Unique Origin Research Discovering Human Uniqueness
Category

Uniquely Human

What does it mean to be human? What is unique and exceptional to humanity?

Photo by daria lisovtsova

Human Singularities

Our identifiable fingerprints are but a microcosm of a body and soul that is utterly unique, from its innards to its intuitions. Every human person is a singularity.

Photo by Pavel Nekoranec

Humanly Possible

Humans are uniquely capable of creativity, gamesmanship, planning, abstraction, ceremony, language, and on and on. In all these respects, we far surpass what a mere animal can do. Here we gather but a sampling of the effusion of human creativity and striving. Photos from Unsplash

Human Uniqueness Continued

“In terms of what makes us human, it’s not the things that are the same, it’s the things that are different that matter.” Jonathan Marks For something light-hearted: Imaginative FictionSupposed the table’s turned,And she was in my place,Then she’d be up late typing And I’d stare off in space.I think I’d like the next day off To vegitate and doze.But I ask, dear readers, how much sense expect–It’s vagrant typing that makes a chimpanzee’s prose.(That is, before she defecates on the typewriter or throws it across the room.)

Photo by Vince Fleming

On Being Human — A Reflection

Evolutionary biologist David Barash is a man on a mission. He wants to make sure that we all know we are only human, and that means we are only animal. We share DNA, mitochondria, organelles, our very flesh with animals, and so are animals too. We might as well give up any hope of being sons of God. That story in the Bible that we were created specially is just a story according to Barash, and a dangerous one at that. I heard him give an interview on the Seattle NPR station. He has a winsome way of speaking. He makes a point of telling the story of our common evolutionary origin to his classes at the University of Washington Read More ›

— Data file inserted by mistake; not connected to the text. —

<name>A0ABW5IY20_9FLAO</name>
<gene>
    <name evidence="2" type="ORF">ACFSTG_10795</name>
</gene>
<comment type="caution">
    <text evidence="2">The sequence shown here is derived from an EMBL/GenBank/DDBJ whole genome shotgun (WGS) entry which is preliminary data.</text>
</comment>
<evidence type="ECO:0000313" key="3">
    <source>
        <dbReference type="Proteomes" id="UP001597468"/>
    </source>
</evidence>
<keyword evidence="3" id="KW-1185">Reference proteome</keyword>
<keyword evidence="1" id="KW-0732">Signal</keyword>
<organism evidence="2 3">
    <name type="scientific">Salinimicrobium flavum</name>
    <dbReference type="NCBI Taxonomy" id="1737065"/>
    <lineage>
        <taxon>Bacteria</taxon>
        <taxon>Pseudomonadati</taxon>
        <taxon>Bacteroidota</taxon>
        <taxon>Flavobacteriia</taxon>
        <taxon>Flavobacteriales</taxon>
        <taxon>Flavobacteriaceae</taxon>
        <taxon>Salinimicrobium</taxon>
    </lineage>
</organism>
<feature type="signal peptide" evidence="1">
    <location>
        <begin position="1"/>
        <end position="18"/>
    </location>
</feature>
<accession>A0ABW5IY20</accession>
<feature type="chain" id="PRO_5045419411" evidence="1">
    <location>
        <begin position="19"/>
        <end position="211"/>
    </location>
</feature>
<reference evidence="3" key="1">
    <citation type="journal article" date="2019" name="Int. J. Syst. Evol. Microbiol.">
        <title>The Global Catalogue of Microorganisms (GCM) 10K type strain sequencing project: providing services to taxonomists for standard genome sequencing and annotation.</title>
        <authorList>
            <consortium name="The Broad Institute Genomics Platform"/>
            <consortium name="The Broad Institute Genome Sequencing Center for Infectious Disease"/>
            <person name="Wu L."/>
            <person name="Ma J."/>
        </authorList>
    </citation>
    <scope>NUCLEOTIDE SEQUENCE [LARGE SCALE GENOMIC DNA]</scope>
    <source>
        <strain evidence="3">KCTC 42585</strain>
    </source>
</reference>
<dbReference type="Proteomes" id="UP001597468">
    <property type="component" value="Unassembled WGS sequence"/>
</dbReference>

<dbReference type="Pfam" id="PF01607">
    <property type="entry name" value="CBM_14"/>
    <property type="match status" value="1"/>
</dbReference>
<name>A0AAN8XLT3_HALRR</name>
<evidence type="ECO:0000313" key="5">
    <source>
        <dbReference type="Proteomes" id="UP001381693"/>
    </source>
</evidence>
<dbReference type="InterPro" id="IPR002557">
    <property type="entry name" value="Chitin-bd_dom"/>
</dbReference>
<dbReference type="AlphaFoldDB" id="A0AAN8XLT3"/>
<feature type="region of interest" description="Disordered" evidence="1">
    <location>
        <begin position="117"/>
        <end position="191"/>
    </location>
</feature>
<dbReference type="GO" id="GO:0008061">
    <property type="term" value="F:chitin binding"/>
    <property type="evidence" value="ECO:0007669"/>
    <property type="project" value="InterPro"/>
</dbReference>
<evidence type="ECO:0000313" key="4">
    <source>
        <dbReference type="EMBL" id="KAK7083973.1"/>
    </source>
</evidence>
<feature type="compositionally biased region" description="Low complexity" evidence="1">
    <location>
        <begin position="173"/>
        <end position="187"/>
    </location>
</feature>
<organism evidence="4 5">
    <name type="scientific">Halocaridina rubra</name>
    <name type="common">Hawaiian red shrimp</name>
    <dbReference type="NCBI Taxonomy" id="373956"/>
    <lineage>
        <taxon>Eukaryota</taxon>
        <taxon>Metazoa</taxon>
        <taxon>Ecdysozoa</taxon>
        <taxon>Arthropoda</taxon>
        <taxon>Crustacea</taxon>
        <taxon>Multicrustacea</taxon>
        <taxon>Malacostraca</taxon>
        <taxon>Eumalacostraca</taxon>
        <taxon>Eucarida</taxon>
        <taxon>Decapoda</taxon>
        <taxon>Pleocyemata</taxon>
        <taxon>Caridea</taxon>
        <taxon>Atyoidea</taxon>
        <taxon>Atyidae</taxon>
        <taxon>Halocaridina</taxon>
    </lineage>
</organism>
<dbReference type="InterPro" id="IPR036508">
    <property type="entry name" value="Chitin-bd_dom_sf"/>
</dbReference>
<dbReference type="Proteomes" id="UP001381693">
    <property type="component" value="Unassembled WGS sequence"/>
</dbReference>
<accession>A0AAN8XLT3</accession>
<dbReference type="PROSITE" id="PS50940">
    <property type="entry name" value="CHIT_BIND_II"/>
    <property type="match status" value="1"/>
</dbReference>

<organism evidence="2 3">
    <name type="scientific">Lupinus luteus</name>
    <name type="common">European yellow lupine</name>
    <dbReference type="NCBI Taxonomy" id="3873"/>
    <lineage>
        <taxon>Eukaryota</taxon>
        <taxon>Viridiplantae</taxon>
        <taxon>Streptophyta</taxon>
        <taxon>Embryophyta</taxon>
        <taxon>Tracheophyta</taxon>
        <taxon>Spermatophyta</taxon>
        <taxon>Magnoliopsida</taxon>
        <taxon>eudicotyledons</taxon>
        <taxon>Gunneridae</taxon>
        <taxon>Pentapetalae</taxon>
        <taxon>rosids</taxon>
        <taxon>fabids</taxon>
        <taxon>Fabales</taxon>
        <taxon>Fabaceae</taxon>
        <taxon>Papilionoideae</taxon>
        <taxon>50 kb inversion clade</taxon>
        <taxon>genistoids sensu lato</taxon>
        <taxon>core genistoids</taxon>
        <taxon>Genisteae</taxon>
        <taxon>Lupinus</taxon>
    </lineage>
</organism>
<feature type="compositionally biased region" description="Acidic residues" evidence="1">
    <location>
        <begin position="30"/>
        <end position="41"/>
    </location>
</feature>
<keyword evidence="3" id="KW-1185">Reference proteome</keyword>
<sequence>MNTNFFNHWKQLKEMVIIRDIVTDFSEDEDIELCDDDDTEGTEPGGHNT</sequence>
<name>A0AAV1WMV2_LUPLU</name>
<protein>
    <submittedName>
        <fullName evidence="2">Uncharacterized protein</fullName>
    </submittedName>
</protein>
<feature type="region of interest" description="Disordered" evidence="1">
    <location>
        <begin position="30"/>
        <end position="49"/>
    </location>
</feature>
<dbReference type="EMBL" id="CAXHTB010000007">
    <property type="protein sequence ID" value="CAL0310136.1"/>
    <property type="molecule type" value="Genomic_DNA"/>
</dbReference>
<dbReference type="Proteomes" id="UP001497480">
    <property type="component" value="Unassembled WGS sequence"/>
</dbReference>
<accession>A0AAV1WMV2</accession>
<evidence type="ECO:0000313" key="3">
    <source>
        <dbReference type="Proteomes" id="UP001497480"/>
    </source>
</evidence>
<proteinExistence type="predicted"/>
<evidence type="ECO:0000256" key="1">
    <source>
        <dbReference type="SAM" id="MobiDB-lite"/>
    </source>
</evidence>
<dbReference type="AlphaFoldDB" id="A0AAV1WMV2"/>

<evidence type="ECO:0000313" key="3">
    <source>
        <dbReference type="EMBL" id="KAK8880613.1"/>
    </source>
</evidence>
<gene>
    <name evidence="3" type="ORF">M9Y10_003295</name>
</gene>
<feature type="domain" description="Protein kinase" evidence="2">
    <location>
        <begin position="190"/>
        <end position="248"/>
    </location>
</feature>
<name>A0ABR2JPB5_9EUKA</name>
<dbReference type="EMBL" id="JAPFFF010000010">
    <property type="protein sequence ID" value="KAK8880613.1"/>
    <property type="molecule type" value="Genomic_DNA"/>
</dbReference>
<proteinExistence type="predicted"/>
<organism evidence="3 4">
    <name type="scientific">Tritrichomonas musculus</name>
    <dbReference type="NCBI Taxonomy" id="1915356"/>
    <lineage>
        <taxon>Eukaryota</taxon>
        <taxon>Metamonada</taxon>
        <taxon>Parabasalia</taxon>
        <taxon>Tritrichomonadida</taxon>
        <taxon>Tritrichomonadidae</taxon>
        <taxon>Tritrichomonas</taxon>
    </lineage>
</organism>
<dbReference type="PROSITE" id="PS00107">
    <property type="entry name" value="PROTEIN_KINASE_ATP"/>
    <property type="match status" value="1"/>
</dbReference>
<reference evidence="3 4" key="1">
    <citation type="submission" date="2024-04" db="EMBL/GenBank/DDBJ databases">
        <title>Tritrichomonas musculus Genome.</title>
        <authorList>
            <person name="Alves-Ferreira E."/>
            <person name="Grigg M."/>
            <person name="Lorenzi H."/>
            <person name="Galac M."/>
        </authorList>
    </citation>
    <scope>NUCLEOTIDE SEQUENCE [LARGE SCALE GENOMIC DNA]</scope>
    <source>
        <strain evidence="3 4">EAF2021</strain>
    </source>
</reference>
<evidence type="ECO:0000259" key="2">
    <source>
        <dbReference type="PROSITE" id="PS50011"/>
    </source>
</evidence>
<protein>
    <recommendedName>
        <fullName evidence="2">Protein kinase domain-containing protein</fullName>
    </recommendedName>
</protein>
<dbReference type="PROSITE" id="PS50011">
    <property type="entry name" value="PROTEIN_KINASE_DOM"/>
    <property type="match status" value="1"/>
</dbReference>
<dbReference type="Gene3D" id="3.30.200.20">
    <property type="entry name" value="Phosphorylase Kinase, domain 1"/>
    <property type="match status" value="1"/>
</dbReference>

Acheulean-hand-axes

Beyond Adaptation: The Human Brain Is Something New

Who or what are we? The materialist viewpoint is that we are matter in motion governed by our brains, a wetware operating system of three pounds of grey and white matter. Our identity is packed into our brains and if they die, so do we. There is no soul, and consciousness is an illusion. Is that what we are? From the materialist point of view our human brains are the product of evolution — an ape-like brain grown larger and more sophisticated. Physically a human brain is three times the size of a chimpanzee brain, and uses considerably more energy. Our brain represents 2 percent of our body weight but uses 20 percent of the oxygen we breathe. However, our Read More ›